Well, yes; that is true. I know, fall shorebird identification is complex.
As a volunteer eBird reviewer I want to make sure birds reported into eBird in my local area are correct. Too many incorrect reports can really corrupt the data. Without this volunteer "cleaning" of the data, eventually every bird would be reported from every location. It becomes harder to find errors when birders are misidentifying birds that do occur in small numbers.
As reviewer I try to make these requests for more details a non-confrontational educational experience. [Oh-oh, the "E" word that my children used to dread!] It is my desire to create better birders submitting more accurate and complete lists of birds. When I go birding far away from home, it is not unusual for me to receive such "are you sure?" requests from other local reviewers asking about unusual species I may have reported. So don't take it personally.
For instance, when I see checklists with reports of Solitary Sandpipers (which do occur in small numbers in fall), but no reports of the abundant breeding Spotted Sandpiper, I ask the observer for more details for confirmation. [You can look up eBird fall reports of Solitary Sandpipers in your own county and check for this possible ID error yourself.]
Both Solitary Sandpipers and juvenile Spotted Sandpipers are medium small shorebirds with yellowish legs, a white eyering, and rather plain brown upper breasts. They are smaller than Lesser Yellowlegs, but barely so. Yellowlegs have a pale eyebrow stripe and longer, bright yellow legs.
Compare the following two photos taken at Fernhill Wetlands in Forest Grove, Oregon. Then we'll discuss them below. Initially they look much the same. Can you find 4 significant differences?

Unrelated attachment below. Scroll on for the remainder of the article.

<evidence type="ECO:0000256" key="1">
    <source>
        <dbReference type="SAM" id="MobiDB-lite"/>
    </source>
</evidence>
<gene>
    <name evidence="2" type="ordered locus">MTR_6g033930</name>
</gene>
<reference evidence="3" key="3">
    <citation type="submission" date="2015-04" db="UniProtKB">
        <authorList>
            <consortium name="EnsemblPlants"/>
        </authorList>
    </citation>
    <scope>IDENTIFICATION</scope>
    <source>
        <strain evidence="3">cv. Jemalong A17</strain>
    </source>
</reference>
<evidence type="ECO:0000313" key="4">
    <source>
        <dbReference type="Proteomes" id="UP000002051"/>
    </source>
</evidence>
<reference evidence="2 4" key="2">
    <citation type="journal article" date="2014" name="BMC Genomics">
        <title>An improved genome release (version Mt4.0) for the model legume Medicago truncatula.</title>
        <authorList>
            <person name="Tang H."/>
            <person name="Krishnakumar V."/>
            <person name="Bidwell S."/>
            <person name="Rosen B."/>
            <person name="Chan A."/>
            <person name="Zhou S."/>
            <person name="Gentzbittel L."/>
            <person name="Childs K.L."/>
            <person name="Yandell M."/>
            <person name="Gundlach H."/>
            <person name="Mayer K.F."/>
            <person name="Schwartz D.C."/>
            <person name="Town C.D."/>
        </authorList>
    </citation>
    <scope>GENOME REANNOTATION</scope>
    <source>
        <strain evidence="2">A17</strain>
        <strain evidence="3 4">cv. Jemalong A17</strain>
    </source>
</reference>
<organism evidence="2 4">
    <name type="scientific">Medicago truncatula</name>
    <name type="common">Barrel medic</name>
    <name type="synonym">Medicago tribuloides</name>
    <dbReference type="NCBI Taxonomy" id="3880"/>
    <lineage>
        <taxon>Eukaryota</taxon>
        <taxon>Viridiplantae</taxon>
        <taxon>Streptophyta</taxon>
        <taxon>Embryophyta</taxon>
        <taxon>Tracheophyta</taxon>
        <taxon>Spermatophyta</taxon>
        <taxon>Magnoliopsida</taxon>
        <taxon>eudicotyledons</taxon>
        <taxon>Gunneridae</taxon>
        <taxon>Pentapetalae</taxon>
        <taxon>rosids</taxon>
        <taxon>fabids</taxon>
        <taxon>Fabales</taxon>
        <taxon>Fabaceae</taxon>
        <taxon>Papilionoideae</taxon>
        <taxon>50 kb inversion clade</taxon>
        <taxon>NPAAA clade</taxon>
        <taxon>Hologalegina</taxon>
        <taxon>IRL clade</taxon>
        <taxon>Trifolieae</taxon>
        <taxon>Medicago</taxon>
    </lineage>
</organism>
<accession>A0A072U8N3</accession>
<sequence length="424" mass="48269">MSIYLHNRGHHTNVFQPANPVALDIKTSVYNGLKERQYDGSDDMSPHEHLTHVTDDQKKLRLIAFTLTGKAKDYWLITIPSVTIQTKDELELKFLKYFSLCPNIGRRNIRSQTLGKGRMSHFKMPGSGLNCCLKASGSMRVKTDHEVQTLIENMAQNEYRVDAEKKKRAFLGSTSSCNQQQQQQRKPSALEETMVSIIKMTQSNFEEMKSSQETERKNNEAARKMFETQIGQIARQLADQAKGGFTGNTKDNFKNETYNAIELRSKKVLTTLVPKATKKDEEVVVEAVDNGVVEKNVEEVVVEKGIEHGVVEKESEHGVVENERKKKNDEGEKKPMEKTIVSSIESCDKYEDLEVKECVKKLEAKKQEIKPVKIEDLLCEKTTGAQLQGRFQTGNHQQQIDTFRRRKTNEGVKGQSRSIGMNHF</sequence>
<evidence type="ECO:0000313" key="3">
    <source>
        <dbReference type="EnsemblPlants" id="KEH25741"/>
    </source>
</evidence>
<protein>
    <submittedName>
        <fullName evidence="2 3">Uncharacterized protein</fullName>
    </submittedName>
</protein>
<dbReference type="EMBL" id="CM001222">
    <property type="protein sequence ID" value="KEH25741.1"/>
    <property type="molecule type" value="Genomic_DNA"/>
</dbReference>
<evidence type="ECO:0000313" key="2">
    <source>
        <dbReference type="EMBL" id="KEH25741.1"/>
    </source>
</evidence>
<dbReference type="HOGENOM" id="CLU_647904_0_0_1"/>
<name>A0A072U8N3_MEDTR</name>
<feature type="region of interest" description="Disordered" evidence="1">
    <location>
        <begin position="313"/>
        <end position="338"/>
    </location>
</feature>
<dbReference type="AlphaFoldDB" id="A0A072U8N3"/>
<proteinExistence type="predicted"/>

|Don't let it fool you! This is a juvenile Spotted Sandpiper. Photo August 2, 2013 by Sandi Morey.|
|Solitary Sandpiper. Photo April 24, 2005 by Greg Gillson.|
OK, here they are.
1. Habitat. Empty mudflats on top, emergent weeds on the bottom. Yes, habitat is a key field mark for Solitary Sandpiper. Farm ponds, grassy edges. In contrast, the Spotted Sandpiper likes it a bit more open and often rocky--including rocky stream edges and lake shores.
2. Back and wing coverts. Both have brown upper parts. However, did you see the wavy black lines on the juvenile Spotted Sandpiper? What about the Solitary Sandpiper? It is lightly speckled with little white or pale cinnamon (western population juveniles) dots.
3. Breast. The upper breasts of both birds are rather smooth brown. However, the Solitary Sandpiper shows some streaking on lower breast.
4. Bill. The bill on Spotted Sandpiper is rather thick, especially compared to the needle thin bill of Solitary Sandpiper.
I hope this helps. The next time you record Solitary Sandpiper on your eBird list, go ahead and describe the habitat, wing coverts, breast, and bill in the comments section. Then anyone looking at your list will know that you didn't make this tricky identification error!